Person sitting with arm that is in a cast over their lap

How is Personal Injury Compensation Calculated?

When you’ve been injured due to the negligence of another, financial restitution becomes a critical component of your recovery, ensuring that you don’t have to bear the burden of medical expenses, lost wages, and other related costs on your own. The capable, caring personal injury attorneys at Cooper Schall & Levy in Philadelphia understand the importance of securing compensation that reflects the true extent of your physical and emotional, as well as economic, losses. 

How the Law Calculates Damages in Pennsylvania

Pennsylvania law is crafted to fully compensate the injured party for their losses. The process involves several steps and considerations, with the ultimate goal of making the victim whole again. Following is a detailed explanation of the categories that must be considered: 

Economic Damages

Economic damages are calculated based on the actual monetary losses the victim has incurred and will likely incur in the future as a direct result of their injury. These include:

  • Medical Expenses: Calculations start with bills already received for treatment directly related to the injury. Future medical costs are estimated based on the victim’s current and anticipated medical needs, often requiring expert testimony from medical professionals.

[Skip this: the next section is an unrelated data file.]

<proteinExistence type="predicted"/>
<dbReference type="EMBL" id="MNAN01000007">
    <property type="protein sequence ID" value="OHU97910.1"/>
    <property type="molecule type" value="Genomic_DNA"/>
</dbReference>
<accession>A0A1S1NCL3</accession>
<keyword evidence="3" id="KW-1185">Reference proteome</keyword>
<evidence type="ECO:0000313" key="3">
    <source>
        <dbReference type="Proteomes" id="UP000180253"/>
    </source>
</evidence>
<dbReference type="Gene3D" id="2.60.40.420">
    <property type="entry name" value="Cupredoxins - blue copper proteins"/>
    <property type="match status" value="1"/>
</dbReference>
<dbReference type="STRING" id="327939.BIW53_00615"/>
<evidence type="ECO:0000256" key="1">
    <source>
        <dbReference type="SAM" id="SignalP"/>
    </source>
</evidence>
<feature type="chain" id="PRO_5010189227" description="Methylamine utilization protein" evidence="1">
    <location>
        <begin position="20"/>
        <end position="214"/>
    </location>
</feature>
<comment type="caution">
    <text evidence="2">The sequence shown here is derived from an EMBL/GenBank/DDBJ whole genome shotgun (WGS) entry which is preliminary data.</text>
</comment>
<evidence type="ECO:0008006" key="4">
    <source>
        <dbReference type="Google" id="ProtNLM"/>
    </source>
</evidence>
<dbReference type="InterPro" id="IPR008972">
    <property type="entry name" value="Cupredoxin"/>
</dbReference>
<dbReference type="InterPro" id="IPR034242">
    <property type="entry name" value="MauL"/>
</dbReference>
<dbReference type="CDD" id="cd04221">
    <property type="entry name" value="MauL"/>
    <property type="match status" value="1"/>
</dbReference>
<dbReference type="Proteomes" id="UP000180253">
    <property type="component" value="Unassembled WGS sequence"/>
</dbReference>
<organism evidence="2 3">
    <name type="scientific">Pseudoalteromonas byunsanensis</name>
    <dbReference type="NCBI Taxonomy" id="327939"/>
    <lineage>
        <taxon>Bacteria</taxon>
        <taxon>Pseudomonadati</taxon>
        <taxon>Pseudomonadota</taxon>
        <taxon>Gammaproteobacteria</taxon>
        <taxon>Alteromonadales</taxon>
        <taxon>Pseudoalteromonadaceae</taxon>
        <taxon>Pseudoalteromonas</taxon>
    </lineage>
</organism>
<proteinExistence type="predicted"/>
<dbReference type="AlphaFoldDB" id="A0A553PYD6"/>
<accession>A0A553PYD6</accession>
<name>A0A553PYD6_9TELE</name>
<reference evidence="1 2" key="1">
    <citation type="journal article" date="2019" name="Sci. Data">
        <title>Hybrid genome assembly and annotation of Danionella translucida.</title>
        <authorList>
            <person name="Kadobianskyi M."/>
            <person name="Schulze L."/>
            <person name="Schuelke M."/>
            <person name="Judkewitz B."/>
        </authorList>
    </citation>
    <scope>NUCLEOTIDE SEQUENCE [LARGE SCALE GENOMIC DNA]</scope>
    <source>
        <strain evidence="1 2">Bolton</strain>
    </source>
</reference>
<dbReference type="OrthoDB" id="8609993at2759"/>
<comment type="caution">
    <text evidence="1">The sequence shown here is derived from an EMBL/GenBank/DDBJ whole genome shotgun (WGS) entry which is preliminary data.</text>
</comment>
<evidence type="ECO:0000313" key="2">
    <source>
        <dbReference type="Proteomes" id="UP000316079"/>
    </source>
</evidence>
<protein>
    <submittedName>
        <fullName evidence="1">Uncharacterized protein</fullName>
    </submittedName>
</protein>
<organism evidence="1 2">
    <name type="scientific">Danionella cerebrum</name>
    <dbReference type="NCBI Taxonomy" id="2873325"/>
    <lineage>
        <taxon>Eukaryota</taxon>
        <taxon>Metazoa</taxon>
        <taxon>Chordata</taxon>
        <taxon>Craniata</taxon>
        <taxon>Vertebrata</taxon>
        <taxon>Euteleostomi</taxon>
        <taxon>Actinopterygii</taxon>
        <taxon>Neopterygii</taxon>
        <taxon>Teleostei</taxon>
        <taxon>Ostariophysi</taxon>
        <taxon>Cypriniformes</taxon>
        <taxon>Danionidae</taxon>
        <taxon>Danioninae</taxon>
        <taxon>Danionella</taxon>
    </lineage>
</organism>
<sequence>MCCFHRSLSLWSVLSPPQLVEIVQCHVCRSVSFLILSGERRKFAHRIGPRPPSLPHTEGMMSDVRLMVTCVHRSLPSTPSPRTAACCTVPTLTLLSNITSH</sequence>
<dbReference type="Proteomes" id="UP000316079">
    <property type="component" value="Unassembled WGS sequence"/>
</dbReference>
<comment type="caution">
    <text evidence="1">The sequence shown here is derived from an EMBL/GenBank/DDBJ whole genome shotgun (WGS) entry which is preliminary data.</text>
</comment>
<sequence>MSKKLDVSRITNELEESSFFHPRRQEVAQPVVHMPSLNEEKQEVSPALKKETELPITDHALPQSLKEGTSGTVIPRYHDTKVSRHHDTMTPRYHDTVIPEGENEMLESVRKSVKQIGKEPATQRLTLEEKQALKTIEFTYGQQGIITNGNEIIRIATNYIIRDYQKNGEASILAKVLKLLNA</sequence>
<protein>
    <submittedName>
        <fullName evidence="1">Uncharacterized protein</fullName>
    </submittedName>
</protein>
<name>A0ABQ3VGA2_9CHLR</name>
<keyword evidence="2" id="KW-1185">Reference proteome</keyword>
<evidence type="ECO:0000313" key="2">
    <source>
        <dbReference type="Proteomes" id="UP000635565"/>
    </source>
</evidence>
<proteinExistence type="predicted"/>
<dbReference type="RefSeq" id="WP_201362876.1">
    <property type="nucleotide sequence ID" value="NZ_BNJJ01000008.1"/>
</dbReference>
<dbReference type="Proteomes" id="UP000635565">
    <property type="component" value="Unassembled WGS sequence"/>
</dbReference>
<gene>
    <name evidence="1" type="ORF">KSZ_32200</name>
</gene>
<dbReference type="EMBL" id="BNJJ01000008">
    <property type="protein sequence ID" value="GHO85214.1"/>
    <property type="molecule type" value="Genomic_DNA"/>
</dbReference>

• Lost Income: The calculation of lost wages is straightforward for those with a steady income: the amount lost is based on the period the victim has already been incapacitated and unable to work. For future income loss, particularly in cases of permanent disability, calculations involve estimating the victim’s expected earnings over their lifetime, adjusted for inflation, promotions, and career growth potential.
  • Property Damage: The cost to repair or replace damaged property (e.g., a vehicle in an auto accident) is relatively direct and based on market values or repair estimates.

Non-Economic Damages

Non-economic damages are inherently more subjective and are calculated using less concrete numerical methods. These damages compensate for:

  • Pain and Suffering: There is no fixed formula for calculating pain and suffering in Pennsylvania. Juries or judges may consider the severity and permanency of injuries, the impact on the victim’s lifestyle, and the pain and discomfort endured. In some cases, multipliers between 1 and 5 are used to estimate these damages.
  • Emotional Distress: Emotional distress calculations take into account the psychological impact of the injury, including anxiety, depression, PTSD, and loss of enjoyment of life. Expert testimony from psychologists or psychiatrists may be used to underscore these effects.

Punitive Damages

Punitive damages are not directly related to the calculation of the victim’s losses but rather are intended to punish egregious wrongdoing by the defendant and deter similar behavior in the future. Though not capped in Pennsylvania, punitive damages must be proportionate to the severity of the wrongdoing and the economic and non-economic damages awarded.